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The Eiffel Tower Goes Green

Paris’s most iconic landmark gets a new, eco-friendly addition.

The Eiffel Tower Goes Green

The Eiffel Tower, built in 1889, was created with the sole intention of acting as the entrance to the 1889 World’s Fair, meant to last only a few years. Paris’s most iconic landmark has seen various additions and decorations for holidays and events in its 126 year life span, but it’s latest renovation is a new symbolic and practical addition. Last week, Urban Green Energy, a renewable energy firm, installed two wind turbines near the second level of the tower within the metal scaffolding. The turbines will produce 10,000 kilowatts per hours, enough to offset all the electricity used on the first floor, which includes restaurants, a souvenir shop, and historical exhibits, in a given year.


According to CNET, the vertical axis turbines are installed 400 feet from the ground, a height meant to optimize the amount of wind (from any direction) captured. The turbines will not be a sight for sore eyes or ears either; they have been specifically painted to blend in with the tower and the sound produced by the turbines registers at about 40 decibels, or the sound of a whisper.

The tower’s architecture was better suited for wind energy rather than solar power. “Being up on the tower, it was very evident wind was the right choice,” Jan Gromadzki, an engineer for UGE, told Fast Company. “We're so far up above the rest of Paris that we actually get very strong winds, very powerful winds that can be used and harnessed to produce energy. Solar would have required quite a bit of space, which they really don't have on the tower. It would also look like glass, and they didn't want to cover any of the structure.”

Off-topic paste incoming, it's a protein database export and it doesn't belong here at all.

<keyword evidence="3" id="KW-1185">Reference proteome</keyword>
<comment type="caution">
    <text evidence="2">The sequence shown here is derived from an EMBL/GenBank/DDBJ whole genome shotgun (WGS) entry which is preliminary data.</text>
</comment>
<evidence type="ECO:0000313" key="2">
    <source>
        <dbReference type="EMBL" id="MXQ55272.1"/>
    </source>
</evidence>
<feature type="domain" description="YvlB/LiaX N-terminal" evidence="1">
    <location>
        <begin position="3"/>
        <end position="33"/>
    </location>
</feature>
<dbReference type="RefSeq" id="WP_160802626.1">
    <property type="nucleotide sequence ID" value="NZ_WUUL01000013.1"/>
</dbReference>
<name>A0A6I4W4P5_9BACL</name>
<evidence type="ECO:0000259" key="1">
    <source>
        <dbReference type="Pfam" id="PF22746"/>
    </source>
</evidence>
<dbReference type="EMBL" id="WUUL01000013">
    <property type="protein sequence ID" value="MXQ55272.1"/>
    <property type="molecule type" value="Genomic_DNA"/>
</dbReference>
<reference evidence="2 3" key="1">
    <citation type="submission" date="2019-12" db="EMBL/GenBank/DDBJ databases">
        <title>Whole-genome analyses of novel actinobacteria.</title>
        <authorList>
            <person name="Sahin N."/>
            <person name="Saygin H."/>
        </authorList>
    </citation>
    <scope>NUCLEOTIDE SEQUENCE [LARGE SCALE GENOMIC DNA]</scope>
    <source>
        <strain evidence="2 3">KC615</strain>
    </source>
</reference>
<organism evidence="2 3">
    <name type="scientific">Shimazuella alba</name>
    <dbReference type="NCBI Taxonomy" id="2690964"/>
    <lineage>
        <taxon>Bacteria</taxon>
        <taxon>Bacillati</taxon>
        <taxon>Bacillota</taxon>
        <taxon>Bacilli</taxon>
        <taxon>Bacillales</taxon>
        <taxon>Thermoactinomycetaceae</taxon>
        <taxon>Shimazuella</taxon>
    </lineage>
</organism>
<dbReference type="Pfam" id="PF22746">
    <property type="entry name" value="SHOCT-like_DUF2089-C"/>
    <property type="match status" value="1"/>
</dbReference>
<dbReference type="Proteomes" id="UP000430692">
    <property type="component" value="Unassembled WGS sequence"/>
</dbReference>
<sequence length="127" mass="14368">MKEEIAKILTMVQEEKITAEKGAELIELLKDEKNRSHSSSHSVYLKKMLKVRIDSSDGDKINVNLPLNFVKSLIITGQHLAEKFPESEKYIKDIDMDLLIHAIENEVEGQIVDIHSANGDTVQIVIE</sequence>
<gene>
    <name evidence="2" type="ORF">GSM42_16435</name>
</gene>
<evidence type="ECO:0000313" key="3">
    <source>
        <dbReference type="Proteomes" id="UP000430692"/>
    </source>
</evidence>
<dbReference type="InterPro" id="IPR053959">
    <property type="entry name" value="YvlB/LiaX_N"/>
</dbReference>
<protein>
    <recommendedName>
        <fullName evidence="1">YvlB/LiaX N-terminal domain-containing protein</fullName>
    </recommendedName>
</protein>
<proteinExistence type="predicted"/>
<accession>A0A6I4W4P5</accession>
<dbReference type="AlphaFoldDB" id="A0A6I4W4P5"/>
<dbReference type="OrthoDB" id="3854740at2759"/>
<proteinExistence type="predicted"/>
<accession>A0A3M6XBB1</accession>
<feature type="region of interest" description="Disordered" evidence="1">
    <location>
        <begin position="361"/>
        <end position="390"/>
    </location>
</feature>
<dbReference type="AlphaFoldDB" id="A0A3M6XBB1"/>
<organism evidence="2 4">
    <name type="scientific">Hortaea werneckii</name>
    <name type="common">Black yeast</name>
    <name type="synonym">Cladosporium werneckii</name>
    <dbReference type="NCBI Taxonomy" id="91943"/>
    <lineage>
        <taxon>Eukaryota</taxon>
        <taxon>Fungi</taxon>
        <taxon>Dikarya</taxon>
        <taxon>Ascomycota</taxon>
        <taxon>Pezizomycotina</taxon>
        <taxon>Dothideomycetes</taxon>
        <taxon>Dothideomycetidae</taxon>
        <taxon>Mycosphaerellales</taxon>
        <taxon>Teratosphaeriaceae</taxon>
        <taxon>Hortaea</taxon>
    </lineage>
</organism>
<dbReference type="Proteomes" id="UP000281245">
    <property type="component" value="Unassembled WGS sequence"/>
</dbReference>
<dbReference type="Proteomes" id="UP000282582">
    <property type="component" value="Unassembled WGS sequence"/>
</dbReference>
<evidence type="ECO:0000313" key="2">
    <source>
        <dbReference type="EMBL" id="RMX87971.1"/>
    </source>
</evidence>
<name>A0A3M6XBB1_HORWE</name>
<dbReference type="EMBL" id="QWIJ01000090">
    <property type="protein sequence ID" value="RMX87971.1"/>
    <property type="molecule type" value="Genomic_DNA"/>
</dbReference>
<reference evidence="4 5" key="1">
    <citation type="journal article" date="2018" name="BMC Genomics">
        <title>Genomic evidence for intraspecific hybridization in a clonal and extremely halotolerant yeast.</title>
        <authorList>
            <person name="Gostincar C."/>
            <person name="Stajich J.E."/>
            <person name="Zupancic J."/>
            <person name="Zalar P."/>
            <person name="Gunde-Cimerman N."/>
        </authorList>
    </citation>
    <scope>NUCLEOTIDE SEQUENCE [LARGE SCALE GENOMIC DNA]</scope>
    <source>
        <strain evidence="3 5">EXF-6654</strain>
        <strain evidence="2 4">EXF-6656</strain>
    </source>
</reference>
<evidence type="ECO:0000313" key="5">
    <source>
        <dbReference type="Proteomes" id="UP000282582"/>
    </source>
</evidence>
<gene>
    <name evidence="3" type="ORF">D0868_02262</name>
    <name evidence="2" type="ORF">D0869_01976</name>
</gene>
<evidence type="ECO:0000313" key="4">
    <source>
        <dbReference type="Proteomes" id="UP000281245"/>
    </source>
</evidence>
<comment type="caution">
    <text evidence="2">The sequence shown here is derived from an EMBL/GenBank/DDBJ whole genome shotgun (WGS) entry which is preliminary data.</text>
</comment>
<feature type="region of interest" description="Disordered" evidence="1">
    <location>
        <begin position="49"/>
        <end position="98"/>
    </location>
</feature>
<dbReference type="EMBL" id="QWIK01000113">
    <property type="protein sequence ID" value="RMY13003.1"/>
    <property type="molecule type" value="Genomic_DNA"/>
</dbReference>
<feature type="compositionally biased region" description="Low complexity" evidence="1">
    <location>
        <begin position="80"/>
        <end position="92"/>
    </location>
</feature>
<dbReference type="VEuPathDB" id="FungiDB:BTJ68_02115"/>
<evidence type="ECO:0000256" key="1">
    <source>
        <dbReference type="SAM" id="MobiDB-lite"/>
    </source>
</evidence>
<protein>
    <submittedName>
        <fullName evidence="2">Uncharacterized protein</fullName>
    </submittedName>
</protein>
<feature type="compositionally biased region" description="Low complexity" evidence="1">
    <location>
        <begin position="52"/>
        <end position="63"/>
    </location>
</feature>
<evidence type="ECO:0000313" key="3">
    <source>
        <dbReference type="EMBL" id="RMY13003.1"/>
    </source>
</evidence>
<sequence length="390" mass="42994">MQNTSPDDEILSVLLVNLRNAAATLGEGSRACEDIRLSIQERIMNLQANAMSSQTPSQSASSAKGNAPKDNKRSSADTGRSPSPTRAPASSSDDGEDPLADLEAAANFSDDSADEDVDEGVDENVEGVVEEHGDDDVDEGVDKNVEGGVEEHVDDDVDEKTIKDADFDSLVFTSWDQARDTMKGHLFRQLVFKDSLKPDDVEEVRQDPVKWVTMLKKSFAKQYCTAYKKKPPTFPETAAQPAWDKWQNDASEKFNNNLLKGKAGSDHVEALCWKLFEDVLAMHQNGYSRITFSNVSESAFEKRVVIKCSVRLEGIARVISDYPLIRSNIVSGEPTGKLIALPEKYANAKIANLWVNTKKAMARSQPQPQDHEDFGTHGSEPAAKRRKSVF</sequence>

Beyond practicality, the Eiffel Tower’s newest addition will serve as a symbol for renewable energy. Paris has enacted greener policies recently as it looks ahead to the end of 2015 when it will host a global summit on climate change. The city’s sustainability goals include powering all municipal buildings and public lighting using electricity from renewable resources by 2016 and banning all diesel vehicles within city limits by 2020. The latter goal was presented as a plan by Mayor Anne Hidalgo in an attempt to reduce the city’s air pollution. With installing unobtrusive wind turbines on the city’s most famous building, Paris is looking to encourage other cities and people to consider utilizing green technology.

“It really does represent this big leap forward for renewable energy as a whole, to have this technology to the point where it can be easily adopted by consumers like the Eiffel Tower,” Gromadzki told the Verge. “And I think that was something that, five years ago, no one would've been ready for. It demonstrates that we’ve come this far to create renewable energy technologies that can be easily integrated into the daily lives of people around the world.”

Images of the turbines are below:

Image by UGE

Image by UGE

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